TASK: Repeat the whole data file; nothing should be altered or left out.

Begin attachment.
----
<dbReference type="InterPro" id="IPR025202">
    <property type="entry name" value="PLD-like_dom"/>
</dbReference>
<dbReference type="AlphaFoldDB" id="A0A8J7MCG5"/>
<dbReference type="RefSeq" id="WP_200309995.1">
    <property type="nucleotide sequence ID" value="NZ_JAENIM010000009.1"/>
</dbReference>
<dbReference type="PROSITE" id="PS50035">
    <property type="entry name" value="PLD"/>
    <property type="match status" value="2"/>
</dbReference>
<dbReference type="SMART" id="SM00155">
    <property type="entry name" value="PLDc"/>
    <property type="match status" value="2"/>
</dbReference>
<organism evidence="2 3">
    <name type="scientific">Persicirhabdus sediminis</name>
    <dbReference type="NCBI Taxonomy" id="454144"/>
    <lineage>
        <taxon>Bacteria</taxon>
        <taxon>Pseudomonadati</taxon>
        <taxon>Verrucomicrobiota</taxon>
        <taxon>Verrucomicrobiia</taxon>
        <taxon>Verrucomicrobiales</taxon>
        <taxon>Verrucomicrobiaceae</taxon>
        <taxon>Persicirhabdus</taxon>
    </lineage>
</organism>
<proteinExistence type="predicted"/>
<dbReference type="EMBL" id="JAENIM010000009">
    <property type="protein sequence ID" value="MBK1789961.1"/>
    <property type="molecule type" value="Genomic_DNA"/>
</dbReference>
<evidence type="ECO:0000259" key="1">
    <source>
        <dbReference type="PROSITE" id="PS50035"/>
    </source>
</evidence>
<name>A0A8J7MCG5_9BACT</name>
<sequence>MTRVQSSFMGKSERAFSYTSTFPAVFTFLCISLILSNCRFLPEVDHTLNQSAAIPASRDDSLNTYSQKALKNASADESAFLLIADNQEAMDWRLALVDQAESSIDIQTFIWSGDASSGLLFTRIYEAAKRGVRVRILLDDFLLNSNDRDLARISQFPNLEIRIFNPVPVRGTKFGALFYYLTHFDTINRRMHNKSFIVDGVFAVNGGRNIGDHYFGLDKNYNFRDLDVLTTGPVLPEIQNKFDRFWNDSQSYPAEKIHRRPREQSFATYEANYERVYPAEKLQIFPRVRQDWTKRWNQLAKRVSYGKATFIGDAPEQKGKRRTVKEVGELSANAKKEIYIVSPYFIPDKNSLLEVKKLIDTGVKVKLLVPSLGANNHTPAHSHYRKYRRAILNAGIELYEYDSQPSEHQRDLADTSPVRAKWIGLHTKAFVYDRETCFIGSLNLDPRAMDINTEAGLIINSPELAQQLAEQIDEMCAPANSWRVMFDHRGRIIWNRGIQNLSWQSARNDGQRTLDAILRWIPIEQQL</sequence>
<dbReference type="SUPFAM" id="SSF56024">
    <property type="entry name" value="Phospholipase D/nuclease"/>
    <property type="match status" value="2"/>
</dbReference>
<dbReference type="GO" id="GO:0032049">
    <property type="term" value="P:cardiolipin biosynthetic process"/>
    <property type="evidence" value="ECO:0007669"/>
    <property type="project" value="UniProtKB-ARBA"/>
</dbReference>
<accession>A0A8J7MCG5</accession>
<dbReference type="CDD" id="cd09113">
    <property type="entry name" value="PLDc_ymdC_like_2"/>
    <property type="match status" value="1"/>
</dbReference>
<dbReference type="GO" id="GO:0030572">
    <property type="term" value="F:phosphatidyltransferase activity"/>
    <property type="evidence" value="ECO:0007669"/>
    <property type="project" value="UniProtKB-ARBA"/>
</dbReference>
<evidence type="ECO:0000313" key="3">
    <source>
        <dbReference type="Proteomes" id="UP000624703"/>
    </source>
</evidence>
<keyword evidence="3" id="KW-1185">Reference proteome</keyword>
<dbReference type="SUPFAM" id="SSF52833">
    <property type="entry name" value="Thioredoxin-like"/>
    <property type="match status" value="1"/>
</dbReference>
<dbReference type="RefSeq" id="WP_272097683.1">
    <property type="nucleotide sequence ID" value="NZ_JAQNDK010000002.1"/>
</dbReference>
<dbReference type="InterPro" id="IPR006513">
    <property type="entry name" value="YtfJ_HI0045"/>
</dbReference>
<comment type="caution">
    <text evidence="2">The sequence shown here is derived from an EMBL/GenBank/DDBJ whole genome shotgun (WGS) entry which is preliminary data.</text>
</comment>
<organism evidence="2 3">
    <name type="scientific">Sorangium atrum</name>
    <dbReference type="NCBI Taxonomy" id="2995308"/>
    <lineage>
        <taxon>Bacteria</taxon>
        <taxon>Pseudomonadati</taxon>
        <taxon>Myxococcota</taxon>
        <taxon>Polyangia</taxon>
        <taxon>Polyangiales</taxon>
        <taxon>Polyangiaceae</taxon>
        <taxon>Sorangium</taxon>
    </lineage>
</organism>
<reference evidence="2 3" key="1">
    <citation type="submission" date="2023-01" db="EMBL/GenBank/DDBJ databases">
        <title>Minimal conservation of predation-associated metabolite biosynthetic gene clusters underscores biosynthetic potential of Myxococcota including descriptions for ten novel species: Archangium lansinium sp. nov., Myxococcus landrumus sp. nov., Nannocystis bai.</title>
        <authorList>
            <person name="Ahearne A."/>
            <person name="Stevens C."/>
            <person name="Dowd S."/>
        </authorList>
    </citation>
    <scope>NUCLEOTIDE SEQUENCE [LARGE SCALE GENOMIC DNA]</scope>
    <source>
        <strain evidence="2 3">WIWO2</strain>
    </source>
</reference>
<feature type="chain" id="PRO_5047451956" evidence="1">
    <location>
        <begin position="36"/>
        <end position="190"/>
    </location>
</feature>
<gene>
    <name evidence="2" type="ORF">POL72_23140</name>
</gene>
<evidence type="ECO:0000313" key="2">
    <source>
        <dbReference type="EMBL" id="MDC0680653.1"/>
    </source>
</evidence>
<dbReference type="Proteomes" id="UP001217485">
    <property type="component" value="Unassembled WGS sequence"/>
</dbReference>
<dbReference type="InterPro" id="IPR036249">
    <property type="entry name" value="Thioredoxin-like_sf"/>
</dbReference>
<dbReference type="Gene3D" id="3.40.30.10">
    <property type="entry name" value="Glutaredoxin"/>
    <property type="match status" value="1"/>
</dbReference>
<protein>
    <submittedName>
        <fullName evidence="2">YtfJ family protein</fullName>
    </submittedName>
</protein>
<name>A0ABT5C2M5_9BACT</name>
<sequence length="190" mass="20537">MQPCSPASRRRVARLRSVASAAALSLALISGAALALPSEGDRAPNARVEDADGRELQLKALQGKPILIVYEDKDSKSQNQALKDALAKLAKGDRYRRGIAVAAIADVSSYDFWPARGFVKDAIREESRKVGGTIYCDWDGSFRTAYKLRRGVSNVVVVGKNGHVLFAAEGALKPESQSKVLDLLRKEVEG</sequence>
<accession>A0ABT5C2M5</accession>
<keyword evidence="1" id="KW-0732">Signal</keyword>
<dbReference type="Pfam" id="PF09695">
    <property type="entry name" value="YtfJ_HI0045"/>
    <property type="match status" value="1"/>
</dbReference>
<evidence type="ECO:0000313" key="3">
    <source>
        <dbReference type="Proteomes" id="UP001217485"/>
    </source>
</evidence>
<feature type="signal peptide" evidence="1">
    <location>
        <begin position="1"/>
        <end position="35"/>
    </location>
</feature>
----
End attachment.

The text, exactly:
<dbReference type="InterPro" id="IPR025202">
    <property type="entry name" value="PLD-like_dom"/>
</dbReference>
<dbReference type="AlphaFoldDB" id="A0A8J7MCG5"/>
<dbReference type="RefSeq" id="WP_200309995.1">
    <property type="nucleotide sequence ID" value="NZ_JAENIM010000009.1"/>
</dbReference>
<dbReference type="PROSITE" id="PS50035">
    <property type="entry name" value="PLD"/>
    <property type="match status" value="2"/>
</dbReference>
<dbReference type="SMART" id="SM00155">
    <property type="entry name" value="PLDc"/>
    <property type="match status" value="2"/>
</dbReference>
<organism evidence="2 3">
    <name type="scientific">Persicirhabdus sediminis</name>
    <dbReference type="NCBI Taxonomy" id="454144"/>
    <lineage>
        <taxon>Bacteria</taxon>
        <taxon>Pseudomonadati</taxon>
        <taxon>Verrucomicrobiota</taxon>
        <taxon>Verrucomicrobiia</taxon>
        <taxon>Verrucomicrobiales</taxon>
        <taxon>Verrucomicrobiaceae</taxon>
        <taxon>Persicirhabdus</taxon>
    </lineage>
</organism>
<proteinExistence type="predicted"/>
<dbReference type="EMBL" id="JAENIM010000009">
    <property type="protein sequence ID" value="MBK1789961.1"/>
    <property type="molecule type" value="Genomic_DNA"/>
</dbReference>
<evidence type="ECO:0000259" key="1">
    <source>
        <dbReference type="PROSITE" id="PS50035"/>
    </source>
</evidence>
<name>A0A8J7MCG5_9BACT</name>
<sequence>MTRVQSSFMGKSERAFSYTSTFPAVFTFLCISLILSNCRFLPEVDHTLNQSAAIPASRDDSLNTYSQKALKNASADESAFLLIADNQEAMDWRLALVDQAESSIDIQTFIWSGDASSGLLFTRIYEAAKRGVRVRILLDDFLLNSNDRDLARISQFPNLEIRIFNPVPVRGTKFGALFYYLTHFDTINRRMHNKSFIVDGVFAVNGGRNIGDHYFGLDKNYNFRDLDVLTTGPVLPEIQNKFDRFWNDSQSYPAEKIHRRPREQSFATYEANYERVYPAEKLQIFPRVRQDWTKRWNQLAKRVSYGKATFIGDAPEQKGKRRTVKEVGELSANAKKEIYIVSPYFIPDKNSLLEVKKLIDTGVKVKLLVPSLGANNHTPAHSHYRKYRRAILNAGIELYEYDSQPSEHQRDLADTSPVRAKWIGLHTKAFVYDRETCFIGSLNLDPRAMDINTEAGLIINSPELAQQLAEQIDEMCAPANSWRVMFDHRGRIIWNRGIQNLSWQSARNDGQRTLDAILRWIPIEQQL</sequence>
<dbReference type="SUPFAM" id="SSF56024">
    <property type="entry name" value="Phospholipase D/nuclease"/>
    <property type="match status" value="2"/>
</dbReference>
<dbReference type="GO" id="GO:0032049">
    <property type="term" value="P:cardiolipin biosynthetic process"/>
    <property type="evidence" value="ECO:0007669"/>
    <property type="project" value="UniProtKB-ARBA"/>
</dbReference>
<accession>A0A8J7MCG5</accession>
<dbReference type="CDD" id="cd09113">
    <property type="entry name" value="PLDc_ymdC_like_2"/>
    <property type="match status" value="1"/>
</dbReference>
<dbReference type="GO" id="GO:0030572">
    <property type="term" value="F:phosphatidyltransferase activity"/>
    <property type="evidence" value="ECO:0007669"/>
    <property type="project" value="UniProtKB-ARBA"/>
</dbReference>
<evidence type="ECO:0000313" key="3">
    <source>
        <dbReference type="Proteomes" id="UP000624703"/>
    </source>
</evidence>
<keyword evidence="3" id="KW-1185">Reference proteome</keyword>
<dbReference type="SUPFAM" id="SSF52833">
    <property type="entry name" value="Thioredoxin-like"/>
    <property type="match status" value="1"/>
</dbReference>
<dbReference type="RefSeq" id="WP_272097683.1">
    <property type="nucleotide sequence ID" value="NZ_JAQNDK010000002.1"/>
</dbReference>
<dbReference type="InterPro" id="IPR006513">
    <property type="entry name" value="YtfJ_HI0045"/>
</dbReference>
<comment type="caution">
    <text evidence="2">The sequence shown here is derived from an EMBL/GenBank/DDBJ whole genome shotgun (WGS) entry which is preliminary data.</text>
</comment>
<organism evidence="2 3">
    <name type="scientific">Sorangium atrum</name>
    <dbReference type="NCBI Taxonomy" id="2995308"/>
    <lineage>
        <taxon>Bacteria</taxon>
        <taxon>Pseudomonadati</taxon>
        <taxon>Myxococcota</taxon>
        <taxon>Polyangia</taxon>
        <taxon>Polyangiales</taxon>
        <taxon>Polyangiaceae</taxon>
        <taxon>Sorangium</taxon>
    </lineage>
</organism>
<reference evidence="2 3" key="1">
    <citation type="submission" date="2023-01" db="EMBL/GenBank/DDBJ databases">
        <title>Minimal conservation of predation-associated metabolite biosynthetic gene clusters underscores biosynthetic potential of Myxococcota including descriptions for ten novel species: Archangium lansinium sp. nov., Myxococcus landrumus sp. nov., Nannocystis bai.</title>
        <authorList>
            <person name="Ahearne A."/>
            <person name="Stevens C."/>
            <person name="Dowd S."/>
        </authorList>
    </citation>
    <scope>NUCLEOTIDE SEQUENCE [LARGE SCALE GENOMIC DNA]</scope>
    <source>
        <strain evidence="2 3">WIWO2</strain>
    </source>
</reference>
<feature type="chain" id="PRO_5047451956" evidence="1">
    <location>
        <begin position="36"/>
        <end position="190"/>
    </location>
</feature>
<gene>
    <name evidence="2" type="ORF">POL72_23140</name>
</gene>
<evidence type="ECO:0000313" key="2">
    <source>
        <dbReference type="EMBL" id="MDC0680653.1"/>
    </source>
</evidence>
<dbReference type="Proteomes" id="UP001217485">
    <property type="component" value="Unassembled WGS sequence"/>
</dbReference>
<dbReference type="InterPro" id="IPR036249">
    <property type="entry name" value="Thioredoxin-like_sf"/>
</dbReference>
<dbReference type="Gene3D" id="3.40.30.10">
    <property type="entry name" value="Glutaredoxin"/>
    <property type="match status" value="1"/>
</dbReference>
<protein>
    <submittedName>
        <fullName evidence="2">YtfJ family protein</fullName>
    </submittedName>
</protein>
<name>A0ABT5C2M5_9BACT</name>
<sequence length="190" mass="20537">MQPCSPASRRRVARLRSVASAAALSLALISGAALALPSEGDRAPNARVEDADGRELQLKALQGKPILIVYEDKDSKSQNQALKDALAKLAKGDRYRRGIAVAAIADVSSYDFWPARGFVKDAIREESRKVGGTIYCDWDGSFRTAYKLRRGVSNVVVVGKNGHVLFAAEGALKPESQSKVLDLLRKEVEG</sequence>
<accession>A0ABT5C2M5</accession>
<keyword evidence="1" id="KW-0732">Signal</keyword>
<dbReference type="Pfam" id="PF09695">
    <property type="entry name" value="YtfJ_HI0045"/>
    <property type="match status" value="1"/>
</dbReference>
<evidence type="ECO:0000313" key="3">
    <source>
        <dbReference type="Proteomes" id="UP001217485"/>
    </source>
</evidence>
<feature type="signal peptide" evidence="1">
    <location>
        <begin position="1"/>
        <end position="35"/>
    </location>
</feature>